New Hampshire diocese names three nominees for bishop coadjutor

By ENS staff
Posted Mar 15, 2012

[Episcopal News Service] The Diocese of New Hampshire’s Bishop Search and Nomination Committee March 15 announced a three-nominee slate for a bishop coadjutor to succeed Bishop V.  Gene Robinson.

The nominees include:

More information about the nominees is here.

Announcement of the slate opened a petition nomination process that closes March 25. Any additional candidates’ names are due to be announced on April 30, according to a timeline here.

The bishop coadjutor will be elected May 19 at St. Paul’s Church in Concord.

Because the election will occur close in time to the 77th meeting of the General Convention of the Episcopal Church in July, Episcopal Church canons provide (in Canon III.11.3) for the required consents to be sought from the bishops and deputies at convention.

Assuming that consent is received, Presiding Bishop Katharine Jefferts Schori is scheduled to consecrate the bishop coadjutor on Aug. 4 at the Capitol Center for the Arts in Concord.

On Jan. 5, 2013, the coadjutor will be installed as the 10th diocesan bishop at St. Paul’s Church.

Robinson announced in November 2010 that he would retire in January 2013.

“Death threats, and the now-worldwide controversy surrounding your election of me as bishop, have been a constant strain, not just on me, but on my beloved husband, Mark, who has faithfully stood with me every minute of the last seven years, and in some ways, you,” said Robinson, speaking at the conclusion of the diocese’s 208th annual convention in 2010. “While I believe that these attitudes, mostly outside the diocese, have not distracted me from my service to you, I would be less than honest if I didn’t say that they have certainly added a burden and certain anxiety to my episcopate.”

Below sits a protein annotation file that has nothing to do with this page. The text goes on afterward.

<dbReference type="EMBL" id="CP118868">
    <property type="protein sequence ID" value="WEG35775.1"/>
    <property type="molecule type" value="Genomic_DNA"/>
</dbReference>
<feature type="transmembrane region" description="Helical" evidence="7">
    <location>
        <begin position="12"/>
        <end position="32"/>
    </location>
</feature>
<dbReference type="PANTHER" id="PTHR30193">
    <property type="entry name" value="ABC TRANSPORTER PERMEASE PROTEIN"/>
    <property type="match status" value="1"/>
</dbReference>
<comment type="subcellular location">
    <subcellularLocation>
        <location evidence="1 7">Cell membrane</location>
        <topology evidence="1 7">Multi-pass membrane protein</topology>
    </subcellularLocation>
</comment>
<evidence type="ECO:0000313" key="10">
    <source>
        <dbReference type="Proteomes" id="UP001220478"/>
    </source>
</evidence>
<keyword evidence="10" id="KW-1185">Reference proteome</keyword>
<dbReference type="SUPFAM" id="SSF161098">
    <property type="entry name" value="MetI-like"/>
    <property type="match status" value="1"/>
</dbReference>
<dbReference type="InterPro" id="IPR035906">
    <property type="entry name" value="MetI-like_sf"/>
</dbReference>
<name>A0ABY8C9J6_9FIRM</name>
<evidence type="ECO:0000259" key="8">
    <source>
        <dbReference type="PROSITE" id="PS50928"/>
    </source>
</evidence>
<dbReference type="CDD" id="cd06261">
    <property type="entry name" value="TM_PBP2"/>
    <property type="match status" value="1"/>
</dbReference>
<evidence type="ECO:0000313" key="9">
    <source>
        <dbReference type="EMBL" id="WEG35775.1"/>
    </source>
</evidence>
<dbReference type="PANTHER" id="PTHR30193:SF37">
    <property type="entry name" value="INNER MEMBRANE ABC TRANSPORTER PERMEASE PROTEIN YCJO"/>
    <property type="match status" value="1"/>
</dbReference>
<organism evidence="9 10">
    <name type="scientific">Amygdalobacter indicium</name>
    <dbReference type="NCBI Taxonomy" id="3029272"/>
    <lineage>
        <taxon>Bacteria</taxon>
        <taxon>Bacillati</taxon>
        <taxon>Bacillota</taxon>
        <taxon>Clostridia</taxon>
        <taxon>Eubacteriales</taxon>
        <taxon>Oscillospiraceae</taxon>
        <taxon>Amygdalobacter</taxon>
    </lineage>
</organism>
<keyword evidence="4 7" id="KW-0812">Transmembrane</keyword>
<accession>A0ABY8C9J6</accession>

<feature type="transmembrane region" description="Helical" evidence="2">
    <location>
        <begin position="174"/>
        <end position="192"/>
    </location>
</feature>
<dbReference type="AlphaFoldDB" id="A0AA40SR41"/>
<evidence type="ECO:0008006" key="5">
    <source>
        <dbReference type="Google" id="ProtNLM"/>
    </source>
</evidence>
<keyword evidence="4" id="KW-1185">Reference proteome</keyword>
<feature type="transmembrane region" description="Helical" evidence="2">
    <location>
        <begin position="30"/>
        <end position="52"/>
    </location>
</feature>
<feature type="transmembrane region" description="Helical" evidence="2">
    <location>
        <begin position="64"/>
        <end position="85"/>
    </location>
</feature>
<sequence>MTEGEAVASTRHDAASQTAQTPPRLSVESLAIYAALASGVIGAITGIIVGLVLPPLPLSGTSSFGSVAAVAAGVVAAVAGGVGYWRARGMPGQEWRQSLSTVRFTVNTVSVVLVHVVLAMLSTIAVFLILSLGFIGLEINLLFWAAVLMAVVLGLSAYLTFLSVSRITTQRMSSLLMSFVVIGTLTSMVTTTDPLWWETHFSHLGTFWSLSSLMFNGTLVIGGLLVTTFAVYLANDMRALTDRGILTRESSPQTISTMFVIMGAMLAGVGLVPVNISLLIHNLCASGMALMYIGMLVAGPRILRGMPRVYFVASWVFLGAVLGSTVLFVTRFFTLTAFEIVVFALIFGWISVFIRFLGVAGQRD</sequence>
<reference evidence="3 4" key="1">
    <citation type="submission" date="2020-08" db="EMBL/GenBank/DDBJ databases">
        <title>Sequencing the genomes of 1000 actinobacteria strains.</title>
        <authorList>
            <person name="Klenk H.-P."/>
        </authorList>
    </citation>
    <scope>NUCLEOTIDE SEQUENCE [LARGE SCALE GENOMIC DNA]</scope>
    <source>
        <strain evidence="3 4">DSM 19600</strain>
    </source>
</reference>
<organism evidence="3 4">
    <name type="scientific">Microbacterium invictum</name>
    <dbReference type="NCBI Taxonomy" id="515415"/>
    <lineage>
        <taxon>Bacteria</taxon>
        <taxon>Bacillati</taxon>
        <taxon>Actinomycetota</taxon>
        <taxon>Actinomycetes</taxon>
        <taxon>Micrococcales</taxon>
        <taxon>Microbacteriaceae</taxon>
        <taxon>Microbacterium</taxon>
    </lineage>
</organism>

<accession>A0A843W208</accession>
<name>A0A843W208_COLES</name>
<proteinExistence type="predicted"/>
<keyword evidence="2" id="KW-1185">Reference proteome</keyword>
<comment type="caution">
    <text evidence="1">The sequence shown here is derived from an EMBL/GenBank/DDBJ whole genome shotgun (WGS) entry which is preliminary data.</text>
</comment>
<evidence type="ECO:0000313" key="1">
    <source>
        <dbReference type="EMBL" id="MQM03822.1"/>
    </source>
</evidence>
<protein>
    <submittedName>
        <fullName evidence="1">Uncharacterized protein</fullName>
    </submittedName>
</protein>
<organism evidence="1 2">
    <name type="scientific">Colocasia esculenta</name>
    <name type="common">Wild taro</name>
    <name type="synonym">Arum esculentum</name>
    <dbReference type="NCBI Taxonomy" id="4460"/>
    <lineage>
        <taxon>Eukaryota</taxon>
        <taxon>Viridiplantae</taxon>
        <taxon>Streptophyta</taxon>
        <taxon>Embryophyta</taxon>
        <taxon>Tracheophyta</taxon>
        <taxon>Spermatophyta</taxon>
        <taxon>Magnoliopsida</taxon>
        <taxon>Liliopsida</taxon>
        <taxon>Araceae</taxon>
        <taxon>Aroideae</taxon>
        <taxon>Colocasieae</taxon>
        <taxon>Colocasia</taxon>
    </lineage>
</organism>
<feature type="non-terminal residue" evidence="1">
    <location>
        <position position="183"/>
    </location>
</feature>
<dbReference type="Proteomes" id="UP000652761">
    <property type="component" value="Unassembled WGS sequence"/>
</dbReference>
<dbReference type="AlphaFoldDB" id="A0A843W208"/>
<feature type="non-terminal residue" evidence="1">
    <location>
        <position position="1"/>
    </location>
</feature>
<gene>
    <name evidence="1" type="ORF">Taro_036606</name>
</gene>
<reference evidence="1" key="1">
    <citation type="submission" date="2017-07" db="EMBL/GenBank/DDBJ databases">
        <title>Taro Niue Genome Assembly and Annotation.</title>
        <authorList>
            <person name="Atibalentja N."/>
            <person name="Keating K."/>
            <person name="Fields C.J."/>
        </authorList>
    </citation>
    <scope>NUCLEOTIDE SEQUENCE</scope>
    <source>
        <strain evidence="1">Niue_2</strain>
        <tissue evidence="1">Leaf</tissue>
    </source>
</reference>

Comments (6)

  1. Marian Troup says:

    I am saddened by the departure of this servant of God and wish for him and Mark the blessings of peace and love. It is indeed sorrowful that Bishop Robinson has suffered so unnecessarily. God be with you and your husband.

  2. Keila Thomas says:

    Thank you, Marion, for your comments. You speak for me and many others I know. Bishop Robinson spoke in my diocese a short time ago, and he was powerfully received. He is a true gift to the church.

  3. John Neitzel says:

    Bishop Robinson is a sign of hope for the ECUSA in the 21st century for his honesty, prophetic voice and great compassion for a broken world. His episcopate is historic and while controversy and maliciousness have swirled around, his presence has shone light on how deeply prejudice and ignorance are held up as some divinely revealed truth. We are forever grateful.

  4. Colleen Hall says:

    Dear Bishop Robinson and Mark,
    As a clergy spouse, I can only glimpse what these years have been like for you both. Thank you for doing the difficuly work of a pilgrim. Good for you for preserving your family. God’s richest blessings upon you.

  5. Peggy R. Rogers says:

    I had the great pleasure of meeting you and Mark, hearing you speak, and receiving the eucharist from you at the 2006 General Convention and just seeing you face to face. I remember all of that so very well and am grateful for the experience. I do feel so sorry for your critics who haven’t had that experience. You and Mark will be in my thoughts and prayers in the future.

  6. Julian Malakar says:

    Bishop Robinson would be remembered in the history of Anglican Church, Like King Henry VIII, pioneer of establishing Anglican Church from Roman Catholic in 1538. Whether, Bishop Robinson would be remembered as a pioneer of breaking the Anglican Church about 500 years after establishment, only time could tell. Interestingly both men, King Henry VIII and Bishop Robinson revolted against Church for their personal interest on sexual issues. One fought for allowing divorce from his wife and remarried another woman and the other fought for divorce from his wife and remarried to another same sex person, called him husband. Both actions are spiritually wrong according to words of God and traditional value, but both were successful in fulfilling their wishes. May God bless Bishop Robinson and his husband Mark for their new challenge in life.

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